The Nobel Prize in Chemistry has been awarded to Moungi Bawendi, Louis Brus and Alexei Ekimov for the discovery and synthesis of quantum dots.
Quantum dots are a unique type of particle: their properties - think optical, catalytic, thermal or electrical - can be varied by changing their size. The theory behind this was already known in the 1930s, but it was not until the 1980s that Alexei Ekimov (Nanocrystals Technology Inc.) succeeded in creating size-dependent quantum effects in coloured glass. The size of the copper chloride particles used allowed Ekimov to change the colour.
A few years later, Louis Brus (Columbia University) was the first to demonstrate size-dependent quantum effects for particles suspended in a liquid. In 1993, Moungi Bawendi (MIT) succeeded in modifying the production method to produce near-perfect particles, opening the way to applications.
Aldo Brinkman, a chemist and science educator at the QuTech Institute, says on the phone: ‘Yes! Nice, absolutely fantastic.’ Brinkman explains that the discovery of quantum dots eventually led to the technique used by the institute itself, although these are slightly different quantum dots. ’In layman’s terms, quantum dots are dimensionless particles. They contain an electron. Because they are so small [nano-sized, ed], they lose their bulk properties and start to exhibit quantum properties’.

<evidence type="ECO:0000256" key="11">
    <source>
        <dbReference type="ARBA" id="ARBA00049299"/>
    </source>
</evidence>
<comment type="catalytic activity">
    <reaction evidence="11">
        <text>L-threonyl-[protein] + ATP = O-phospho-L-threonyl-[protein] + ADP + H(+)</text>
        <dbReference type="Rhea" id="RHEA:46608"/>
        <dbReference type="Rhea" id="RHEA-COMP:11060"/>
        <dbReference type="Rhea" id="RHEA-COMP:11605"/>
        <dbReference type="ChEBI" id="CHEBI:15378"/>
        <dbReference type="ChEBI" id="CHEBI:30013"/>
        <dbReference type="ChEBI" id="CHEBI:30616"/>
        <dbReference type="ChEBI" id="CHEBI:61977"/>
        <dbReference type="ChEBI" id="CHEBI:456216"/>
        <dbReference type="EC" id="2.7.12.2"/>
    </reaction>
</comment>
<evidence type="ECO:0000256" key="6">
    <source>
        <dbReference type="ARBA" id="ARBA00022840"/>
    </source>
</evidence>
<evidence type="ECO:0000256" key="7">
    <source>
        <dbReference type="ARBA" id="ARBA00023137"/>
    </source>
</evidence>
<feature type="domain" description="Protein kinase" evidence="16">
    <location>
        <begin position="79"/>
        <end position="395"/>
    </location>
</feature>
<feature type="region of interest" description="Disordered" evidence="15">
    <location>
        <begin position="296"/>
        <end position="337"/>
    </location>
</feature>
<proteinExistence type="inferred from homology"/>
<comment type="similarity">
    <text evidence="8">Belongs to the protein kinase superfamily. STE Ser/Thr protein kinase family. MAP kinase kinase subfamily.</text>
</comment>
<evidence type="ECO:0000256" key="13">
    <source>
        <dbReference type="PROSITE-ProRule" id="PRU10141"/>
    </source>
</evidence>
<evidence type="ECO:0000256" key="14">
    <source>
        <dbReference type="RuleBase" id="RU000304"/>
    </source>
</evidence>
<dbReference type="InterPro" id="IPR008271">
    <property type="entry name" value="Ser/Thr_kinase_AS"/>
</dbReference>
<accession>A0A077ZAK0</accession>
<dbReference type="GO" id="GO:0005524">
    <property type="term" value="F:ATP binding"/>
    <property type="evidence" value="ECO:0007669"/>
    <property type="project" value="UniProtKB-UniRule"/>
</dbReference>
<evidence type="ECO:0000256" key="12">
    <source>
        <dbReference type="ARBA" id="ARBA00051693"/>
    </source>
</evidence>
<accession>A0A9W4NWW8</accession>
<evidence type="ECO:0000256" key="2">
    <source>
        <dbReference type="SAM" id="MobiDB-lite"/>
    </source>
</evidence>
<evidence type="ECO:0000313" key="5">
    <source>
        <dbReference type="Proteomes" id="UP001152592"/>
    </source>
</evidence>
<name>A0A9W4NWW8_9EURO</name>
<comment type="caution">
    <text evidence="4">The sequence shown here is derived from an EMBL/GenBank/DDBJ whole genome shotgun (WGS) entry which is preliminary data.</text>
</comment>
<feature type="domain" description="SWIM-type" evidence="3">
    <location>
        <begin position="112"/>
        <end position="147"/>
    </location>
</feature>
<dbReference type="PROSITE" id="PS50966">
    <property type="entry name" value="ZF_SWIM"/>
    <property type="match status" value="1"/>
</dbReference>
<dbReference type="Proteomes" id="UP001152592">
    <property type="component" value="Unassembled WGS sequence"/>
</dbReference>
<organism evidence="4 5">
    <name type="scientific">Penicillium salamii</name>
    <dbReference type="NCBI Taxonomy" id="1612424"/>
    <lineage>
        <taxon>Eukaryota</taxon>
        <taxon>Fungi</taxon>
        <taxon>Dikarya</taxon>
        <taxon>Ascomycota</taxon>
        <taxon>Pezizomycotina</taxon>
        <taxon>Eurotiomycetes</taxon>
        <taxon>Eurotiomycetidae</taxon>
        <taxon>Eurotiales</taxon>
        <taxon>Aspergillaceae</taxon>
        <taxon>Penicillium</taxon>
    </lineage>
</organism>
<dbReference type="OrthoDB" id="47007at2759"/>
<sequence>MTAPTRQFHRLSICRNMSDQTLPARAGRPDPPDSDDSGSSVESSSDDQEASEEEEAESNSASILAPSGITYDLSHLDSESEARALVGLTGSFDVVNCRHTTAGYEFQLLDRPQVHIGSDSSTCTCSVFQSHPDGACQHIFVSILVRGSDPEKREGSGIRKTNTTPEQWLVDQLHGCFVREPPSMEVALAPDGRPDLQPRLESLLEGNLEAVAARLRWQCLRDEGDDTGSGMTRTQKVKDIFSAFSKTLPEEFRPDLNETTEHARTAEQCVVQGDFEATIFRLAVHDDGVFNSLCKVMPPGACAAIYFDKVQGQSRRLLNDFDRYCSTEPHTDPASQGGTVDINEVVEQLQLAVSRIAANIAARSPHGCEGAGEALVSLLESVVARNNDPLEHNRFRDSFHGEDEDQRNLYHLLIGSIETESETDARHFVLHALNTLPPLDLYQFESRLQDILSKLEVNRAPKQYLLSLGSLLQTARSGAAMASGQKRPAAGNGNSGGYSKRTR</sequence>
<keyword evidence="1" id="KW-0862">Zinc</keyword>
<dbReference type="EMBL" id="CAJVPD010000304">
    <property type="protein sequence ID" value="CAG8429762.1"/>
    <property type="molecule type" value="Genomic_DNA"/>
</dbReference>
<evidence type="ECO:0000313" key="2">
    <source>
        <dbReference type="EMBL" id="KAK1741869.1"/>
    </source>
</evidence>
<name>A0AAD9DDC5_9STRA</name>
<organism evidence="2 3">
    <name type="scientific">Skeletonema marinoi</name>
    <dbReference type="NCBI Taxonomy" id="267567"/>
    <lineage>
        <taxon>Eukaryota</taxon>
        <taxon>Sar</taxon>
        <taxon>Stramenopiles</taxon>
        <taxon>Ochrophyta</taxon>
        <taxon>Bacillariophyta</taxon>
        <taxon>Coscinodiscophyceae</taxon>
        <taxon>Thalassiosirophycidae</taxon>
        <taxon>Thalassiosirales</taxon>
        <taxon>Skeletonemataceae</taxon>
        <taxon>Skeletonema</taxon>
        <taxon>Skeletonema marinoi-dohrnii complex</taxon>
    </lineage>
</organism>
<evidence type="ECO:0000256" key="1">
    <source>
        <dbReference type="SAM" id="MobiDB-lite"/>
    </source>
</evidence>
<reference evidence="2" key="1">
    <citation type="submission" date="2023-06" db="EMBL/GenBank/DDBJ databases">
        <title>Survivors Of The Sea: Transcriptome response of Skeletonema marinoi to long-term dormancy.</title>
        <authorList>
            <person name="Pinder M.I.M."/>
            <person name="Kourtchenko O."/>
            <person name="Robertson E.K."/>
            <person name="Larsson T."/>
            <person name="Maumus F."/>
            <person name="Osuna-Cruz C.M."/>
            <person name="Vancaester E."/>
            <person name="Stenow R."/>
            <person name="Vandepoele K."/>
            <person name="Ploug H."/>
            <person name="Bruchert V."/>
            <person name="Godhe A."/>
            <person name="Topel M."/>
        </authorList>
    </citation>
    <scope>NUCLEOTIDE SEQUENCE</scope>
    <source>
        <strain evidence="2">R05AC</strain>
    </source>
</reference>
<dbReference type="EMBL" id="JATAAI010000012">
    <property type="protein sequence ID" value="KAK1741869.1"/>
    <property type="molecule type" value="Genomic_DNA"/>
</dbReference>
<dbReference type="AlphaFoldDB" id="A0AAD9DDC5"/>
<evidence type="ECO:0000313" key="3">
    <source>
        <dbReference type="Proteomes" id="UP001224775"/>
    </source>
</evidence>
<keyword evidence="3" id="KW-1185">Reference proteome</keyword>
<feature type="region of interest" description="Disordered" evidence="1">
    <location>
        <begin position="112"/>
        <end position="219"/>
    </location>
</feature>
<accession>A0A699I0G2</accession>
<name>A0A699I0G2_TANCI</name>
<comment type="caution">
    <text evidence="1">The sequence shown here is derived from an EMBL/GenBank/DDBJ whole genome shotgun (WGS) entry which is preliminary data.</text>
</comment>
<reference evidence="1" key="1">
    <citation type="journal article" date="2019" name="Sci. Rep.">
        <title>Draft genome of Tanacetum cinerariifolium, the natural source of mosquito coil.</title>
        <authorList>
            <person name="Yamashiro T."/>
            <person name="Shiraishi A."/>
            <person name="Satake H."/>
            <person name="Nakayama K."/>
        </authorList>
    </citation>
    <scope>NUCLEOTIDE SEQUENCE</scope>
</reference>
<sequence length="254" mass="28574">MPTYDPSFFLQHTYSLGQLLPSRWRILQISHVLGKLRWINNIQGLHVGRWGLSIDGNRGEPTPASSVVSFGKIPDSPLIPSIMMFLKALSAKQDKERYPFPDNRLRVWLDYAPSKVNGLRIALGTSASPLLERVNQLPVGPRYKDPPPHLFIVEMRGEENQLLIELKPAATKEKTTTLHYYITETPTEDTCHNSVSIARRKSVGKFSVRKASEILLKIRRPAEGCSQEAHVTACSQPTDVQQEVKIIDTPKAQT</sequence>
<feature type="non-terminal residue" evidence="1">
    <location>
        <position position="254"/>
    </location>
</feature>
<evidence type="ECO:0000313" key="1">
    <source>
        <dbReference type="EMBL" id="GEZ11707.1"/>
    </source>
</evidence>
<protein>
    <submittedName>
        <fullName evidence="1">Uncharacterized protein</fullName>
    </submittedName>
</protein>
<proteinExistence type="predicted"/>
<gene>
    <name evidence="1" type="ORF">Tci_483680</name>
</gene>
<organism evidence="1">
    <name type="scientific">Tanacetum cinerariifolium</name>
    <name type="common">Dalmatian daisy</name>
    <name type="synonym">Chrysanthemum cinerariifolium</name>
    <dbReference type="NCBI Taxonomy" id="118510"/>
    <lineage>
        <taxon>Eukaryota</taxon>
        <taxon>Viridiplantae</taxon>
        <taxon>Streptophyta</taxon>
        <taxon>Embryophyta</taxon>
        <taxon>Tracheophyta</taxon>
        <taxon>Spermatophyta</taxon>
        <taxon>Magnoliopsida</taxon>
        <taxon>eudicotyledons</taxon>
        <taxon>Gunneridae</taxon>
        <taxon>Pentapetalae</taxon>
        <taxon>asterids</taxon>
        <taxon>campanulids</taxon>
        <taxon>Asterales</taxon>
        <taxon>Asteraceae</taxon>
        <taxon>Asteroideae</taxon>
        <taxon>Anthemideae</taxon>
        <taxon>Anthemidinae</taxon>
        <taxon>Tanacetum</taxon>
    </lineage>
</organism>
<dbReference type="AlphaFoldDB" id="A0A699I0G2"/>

The oldest application dates back to the Middle Ages. ’Some stained glass windows use this principle’, explains Brinkman. ’If you grind gold very finely, the size of the gold beads can determine the colour of the glass you mix it into. Nowadays you can see the application in QLED screens: the quantum dots in these screens are more true to colour than the crystals in current LCD screens.’